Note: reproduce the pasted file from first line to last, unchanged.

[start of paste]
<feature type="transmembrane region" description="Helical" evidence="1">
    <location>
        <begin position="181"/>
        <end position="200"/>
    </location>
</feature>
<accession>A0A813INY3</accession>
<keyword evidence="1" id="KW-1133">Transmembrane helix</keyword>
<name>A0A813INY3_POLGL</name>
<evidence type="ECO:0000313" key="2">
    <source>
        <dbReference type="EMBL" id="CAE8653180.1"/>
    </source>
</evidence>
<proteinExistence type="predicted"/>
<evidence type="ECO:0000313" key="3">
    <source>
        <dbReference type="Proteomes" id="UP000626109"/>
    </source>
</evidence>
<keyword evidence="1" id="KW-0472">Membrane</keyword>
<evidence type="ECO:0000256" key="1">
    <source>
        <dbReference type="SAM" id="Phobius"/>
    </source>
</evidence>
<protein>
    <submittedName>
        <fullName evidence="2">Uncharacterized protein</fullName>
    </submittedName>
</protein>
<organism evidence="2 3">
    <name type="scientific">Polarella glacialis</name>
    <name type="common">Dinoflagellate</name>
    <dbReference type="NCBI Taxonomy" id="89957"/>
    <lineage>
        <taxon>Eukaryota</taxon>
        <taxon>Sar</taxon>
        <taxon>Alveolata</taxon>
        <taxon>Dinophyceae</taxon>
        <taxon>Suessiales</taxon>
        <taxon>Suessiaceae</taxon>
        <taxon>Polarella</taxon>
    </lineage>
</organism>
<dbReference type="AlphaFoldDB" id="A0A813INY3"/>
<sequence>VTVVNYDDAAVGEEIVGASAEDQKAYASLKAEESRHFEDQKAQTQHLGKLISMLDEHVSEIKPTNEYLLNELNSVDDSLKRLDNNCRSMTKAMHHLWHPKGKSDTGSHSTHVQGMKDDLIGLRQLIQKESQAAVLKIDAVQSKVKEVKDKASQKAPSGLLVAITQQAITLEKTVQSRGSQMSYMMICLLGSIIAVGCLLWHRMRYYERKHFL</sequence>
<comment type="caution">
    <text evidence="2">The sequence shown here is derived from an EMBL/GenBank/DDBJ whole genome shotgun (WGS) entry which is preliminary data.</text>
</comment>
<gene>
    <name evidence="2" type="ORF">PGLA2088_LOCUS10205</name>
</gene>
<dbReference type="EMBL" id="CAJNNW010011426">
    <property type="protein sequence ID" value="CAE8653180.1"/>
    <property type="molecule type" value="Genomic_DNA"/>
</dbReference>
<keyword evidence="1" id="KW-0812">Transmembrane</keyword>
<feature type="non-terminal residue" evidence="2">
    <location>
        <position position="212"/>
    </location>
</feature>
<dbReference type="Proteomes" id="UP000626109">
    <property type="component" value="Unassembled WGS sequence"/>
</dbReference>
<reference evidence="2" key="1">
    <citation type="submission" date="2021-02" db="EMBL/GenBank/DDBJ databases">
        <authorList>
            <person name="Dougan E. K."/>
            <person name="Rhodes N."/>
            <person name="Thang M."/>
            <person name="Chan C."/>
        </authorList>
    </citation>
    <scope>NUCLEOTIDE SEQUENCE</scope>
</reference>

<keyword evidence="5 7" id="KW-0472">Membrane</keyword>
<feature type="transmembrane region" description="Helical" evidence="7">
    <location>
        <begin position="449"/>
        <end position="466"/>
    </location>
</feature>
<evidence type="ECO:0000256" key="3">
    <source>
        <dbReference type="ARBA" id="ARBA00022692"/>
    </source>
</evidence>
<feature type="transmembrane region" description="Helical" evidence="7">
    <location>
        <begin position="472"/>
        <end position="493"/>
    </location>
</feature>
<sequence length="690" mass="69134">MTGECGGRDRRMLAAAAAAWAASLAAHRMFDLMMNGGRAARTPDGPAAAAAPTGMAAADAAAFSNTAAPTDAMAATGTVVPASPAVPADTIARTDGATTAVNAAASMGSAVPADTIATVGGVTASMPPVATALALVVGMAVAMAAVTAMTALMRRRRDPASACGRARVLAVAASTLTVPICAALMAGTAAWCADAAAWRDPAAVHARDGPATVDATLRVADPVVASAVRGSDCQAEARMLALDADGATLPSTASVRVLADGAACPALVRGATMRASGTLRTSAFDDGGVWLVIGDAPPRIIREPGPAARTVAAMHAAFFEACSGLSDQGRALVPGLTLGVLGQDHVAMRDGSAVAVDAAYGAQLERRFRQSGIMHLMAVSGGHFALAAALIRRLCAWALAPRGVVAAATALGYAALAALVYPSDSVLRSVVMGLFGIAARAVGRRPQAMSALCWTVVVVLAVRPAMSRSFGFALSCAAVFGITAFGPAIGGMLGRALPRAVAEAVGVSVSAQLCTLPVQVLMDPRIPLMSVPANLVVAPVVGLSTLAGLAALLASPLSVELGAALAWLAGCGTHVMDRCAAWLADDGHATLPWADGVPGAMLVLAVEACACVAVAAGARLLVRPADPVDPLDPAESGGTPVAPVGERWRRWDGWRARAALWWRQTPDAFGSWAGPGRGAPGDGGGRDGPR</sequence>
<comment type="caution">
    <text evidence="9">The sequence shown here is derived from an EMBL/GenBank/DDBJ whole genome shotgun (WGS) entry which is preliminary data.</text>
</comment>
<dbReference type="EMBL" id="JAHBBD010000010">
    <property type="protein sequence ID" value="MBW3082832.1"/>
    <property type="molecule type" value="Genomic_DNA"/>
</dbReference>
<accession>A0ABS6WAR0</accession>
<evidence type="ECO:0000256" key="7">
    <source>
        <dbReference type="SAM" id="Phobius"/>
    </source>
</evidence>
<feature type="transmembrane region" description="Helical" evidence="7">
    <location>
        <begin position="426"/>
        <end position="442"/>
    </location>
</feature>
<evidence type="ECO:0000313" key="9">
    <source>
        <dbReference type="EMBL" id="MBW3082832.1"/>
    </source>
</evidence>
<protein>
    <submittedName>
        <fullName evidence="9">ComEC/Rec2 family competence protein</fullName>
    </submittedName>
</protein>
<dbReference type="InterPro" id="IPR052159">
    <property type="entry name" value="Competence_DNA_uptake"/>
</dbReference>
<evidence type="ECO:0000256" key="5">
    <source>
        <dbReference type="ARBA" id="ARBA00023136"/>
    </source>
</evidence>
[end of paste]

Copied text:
<feature type="transmembrane region" description="Helical" evidence="1">
    <location>
        <begin position="181"/>
        <end position="200"/>
    </location>
</feature>
<accession>A0A813INY3</accession>
<keyword evidence="1" id="KW-1133">Transmembrane helix</keyword>
<name>A0A813INY3_POLGL</name>
<evidence type="ECO:0000313" key="2">
    <source>
        <dbReference type="EMBL" id="CAE8653180.1"/>
    </source>
</evidence>
<proteinExistence type="predicted"/>
<evidence type="ECO:0000313" key="3">
    <source>
        <dbReference type="Proteomes" id="UP000626109"/>
    </source>
</evidence>
<keyword evidence="1" id="KW-0472">Membrane</keyword>
<evidence type="ECO:0000256" key="1">
    <source>
        <dbReference type="SAM" id="Phobius"/>
    </source>
</evidence>
<protein>
    <submittedName>
        <fullName evidence="2">Uncharacterized protein</fullName>
    </submittedName>
</protein>
<organism evidence="2 3">
    <name type="scientific">Polarella glacialis</name>
    <name type="common">Dinoflagellate</name>
    <dbReference type="NCBI Taxonomy" id="89957"/>
    <lineage>
        <taxon>Eukaryota</taxon>
        <taxon>Sar</taxon>
        <taxon>Alveolata</taxon>
        <taxon>Dinophyceae</taxon>
        <taxon>Suessiales</taxon>
        <taxon>Suessiaceae</taxon>
        <taxon>Polarella</taxon>
    </lineage>
</organism>
<dbReference type="AlphaFoldDB" id="A0A813INY3"/>
<sequence>VTVVNYDDAAVGEEIVGASAEDQKAYASLKAEESRHFEDQKAQTQHLGKLISMLDEHVSEIKPTNEYLLNELNSVDDSLKRLDNNCRSMTKAMHHLWHPKGKSDTGSHSTHVQGMKDDLIGLRQLIQKESQAAVLKIDAVQSKVKEVKDKASQKAPSGLLVAITQQAITLEKTVQSRGSQMSYMMICLLGSIIAVGCLLWHRMRYYERKHFL</sequence>
<comment type="caution">
    <text evidence="2">The sequence shown here is derived from an EMBL/GenBank/DDBJ whole genome shotgun (WGS) entry which is preliminary data.</text>
</comment>
<gene>
    <name evidence="2" type="ORF">PGLA2088_LOCUS10205</name>
</gene>
<dbReference type="EMBL" id="CAJNNW010011426">
    <property type="protein sequence ID" value="CAE8653180.1"/>
    <property type="molecule type" value="Genomic_DNA"/>
</dbReference>
<keyword evidence="1" id="KW-0812">Transmembrane</keyword>
<feature type="non-terminal residue" evidence="2">
    <location>
        <position position="212"/>
    </location>
</feature>
<dbReference type="Proteomes" id="UP000626109">
    <property type="component" value="Unassembled WGS sequence"/>
</dbReference>
<reference evidence="2" key="1">
    <citation type="submission" date="2021-02" db="EMBL/GenBank/DDBJ databases">
        <authorList>
            <person name="Dougan E. K."/>
            <person name="Rhodes N."/>
            <person name="Thang M."/>
            <person name="Chan C."/>
        </authorList>
    </citation>
    <scope>NUCLEOTIDE SEQUENCE</scope>
</reference>

<keyword evidence="5 7" id="KW-0472">Membrane</keyword>
<feature type="transmembrane region" description="Helical" evidence="7">
    <location>
        <begin position="449"/>
        <end position="466"/>
    </location>
</feature>
<evidence type="ECO:0000256" key="3">
    <source>
        <dbReference type="ARBA" id="ARBA00022692"/>
    </source>
</evidence>
<feature type="transmembrane region" description="Helical" evidence="7">
    <location>
        <begin position="472"/>
        <end position="493"/>
    </location>
</feature>
<sequence length="690" mass="69134">MTGECGGRDRRMLAAAAAAWAASLAAHRMFDLMMNGGRAARTPDGPAAAAAPTGMAAADAAAFSNTAAPTDAMAATGTVVPASPAVPADTIARTDGATTAVNAAASMGSAVPADTIATVGGVTASMPPVATALALVVGMAVAMAAVTAMTALMRRRRDPASACGRARVLAVAASTLTVPICAALMAGTAAWCADAAAWRDPAAVHARDGPATVDATLRVADPVVASAVRGSDCQAEARMLALDADGATLPSTASVRVLADGAACPALVRGATMRASGTLRTSAFDDGGVWLVIGDAPPRIIREPGPAARTVAAMHAAFFEACSGLSDQGRALVPGLTLGVLGQDHVAMRDGSAVAVDAAYGAQLERRFRQSGIMHLMAVSGGHFALAAALIRRLCAWALAPRGVVAAATALGYAALAALVYPSDSVLRSVVMGLFGIAARAVGRRPQAMSALCWTVVVVLAVRPAMSRSFGFALSCAAVFGITAFGPAIGGMLGRALPRAVAEAVGVSVSAQLCTLPVQVLMDPRIPLMSVPANLVVAPVVGLSTLAGLAALLASPLSVELGAALAWLAGCGTHVMDRCAAWLADDGHATLPWADGVPGAMLVLAVEACACVAVAAGARLLVRPADPVDPLDPAESGGTPVAPVGERWRRWDGWRARAALWWRQTPDAFGSWAGPGRGAPGDGGGRDGPR</sequence>
<comment type="caution">
    <text evidence="9">The sequence shown here is derived from an EMBL/GenBank/DDBJ whole genome shotgun (WGS) entry which is preliminary data.</text>
</comment>
<dbReference type="EMBL" id="JAHBBD010000010">
    <property type="protein sequence ID" value="MBW3082832.1"/>
    <property type="molecule type" value="Genomic_DNA"/>
</dbReference>
<accession>A0ABS6WAR0</accession>
<evidence type="ECO:0000256" key="7">
    <source>
        <dbReference type="SAM" id="Phobius"/>
    </source>
</evidence>
<feature type="transmembrane region" description="Helical" evidence="7">
    <location>
        <begin position="426"/>
        <end position="442"/>
    </location>
</feature>
<evidence type="ECO:0000313" key="9">
    <source>
        <dbReference type="EMBL" id="MBW3082832.1"/>
    </source>
</evidence>
<protein>
    <submittedName>
        <fullName evidence="9">ComEC/Rec2 family competence protein</fullName>
    </submittedName>
</protein>
<dbReference type="InterPro" id="IPR052159">
    <property type="entry name" value="Competence_DNA_uptake"/>
</dbReference>
<evidence type="ECO:0000256" key="5">
    <source>
        <dbReference type="ARBA" id="ARBA00023136"/>
    </source>
</evidence>